The cell phone tracking ... doesn't have to do the job completely, but you can combine it. You could say that there is a human manual case tracking system, but it gets help from such electronic measures, while you introduce these electronic measures. After all, this is not something that is introduced overnight; there must be some transition. I believe that the few weeks of time that have now been gained once again can be used to introduce such measures, and that is where a great deal of faith comes from at the moment.

Of course, there are other things to hope for as additional effects, such as, for example, a recommendation on the wearing of masks by the public. That could have an additional effect. Of course there will also be a small additional effect on seasonality. We have already discussed this, and there are studies which say that, unfortunately, there is probably not a large effect on seasonality, but there is a small effect on seasonality.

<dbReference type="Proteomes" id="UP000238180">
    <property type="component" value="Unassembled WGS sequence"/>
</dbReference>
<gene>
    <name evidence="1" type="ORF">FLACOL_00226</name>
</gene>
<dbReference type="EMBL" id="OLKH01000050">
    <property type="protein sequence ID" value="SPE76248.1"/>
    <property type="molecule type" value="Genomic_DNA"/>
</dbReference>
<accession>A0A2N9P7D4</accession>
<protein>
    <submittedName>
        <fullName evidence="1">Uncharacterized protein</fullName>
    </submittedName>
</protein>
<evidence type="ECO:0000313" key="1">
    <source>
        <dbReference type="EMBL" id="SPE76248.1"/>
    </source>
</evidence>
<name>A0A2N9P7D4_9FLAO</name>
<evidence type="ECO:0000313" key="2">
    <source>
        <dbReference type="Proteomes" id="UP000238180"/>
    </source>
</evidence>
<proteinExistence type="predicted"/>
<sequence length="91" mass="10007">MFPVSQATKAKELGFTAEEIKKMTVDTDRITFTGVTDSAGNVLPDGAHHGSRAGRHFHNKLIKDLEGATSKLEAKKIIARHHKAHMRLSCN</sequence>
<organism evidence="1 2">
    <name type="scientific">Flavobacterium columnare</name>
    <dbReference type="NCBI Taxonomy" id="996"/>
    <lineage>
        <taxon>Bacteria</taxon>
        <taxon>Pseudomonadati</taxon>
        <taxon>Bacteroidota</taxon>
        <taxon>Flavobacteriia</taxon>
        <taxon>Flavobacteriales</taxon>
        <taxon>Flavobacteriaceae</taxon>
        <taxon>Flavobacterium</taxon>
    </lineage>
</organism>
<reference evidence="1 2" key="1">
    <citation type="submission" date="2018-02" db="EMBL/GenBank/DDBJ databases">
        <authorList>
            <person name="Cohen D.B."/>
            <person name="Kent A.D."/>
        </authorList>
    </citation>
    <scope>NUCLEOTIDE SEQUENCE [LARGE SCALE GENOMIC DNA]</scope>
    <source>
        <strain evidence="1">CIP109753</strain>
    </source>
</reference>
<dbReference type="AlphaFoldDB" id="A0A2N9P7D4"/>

That is where things are coming together, so that we hope that the speed of propagation will perhaps slow down again overall and that we will at least be able to enter an region over the summer and into the autumn, where we will unfortunately see the effect of winter coming again, a possible winter wave, but where we will then have the first pharmaceutical interventions. Perhaps a first drug, with which certain risk patients could be treated in an early stage. Maybe first use studies, so efficacy studies of first vaccines. This is the overall concept, which one hopes will work.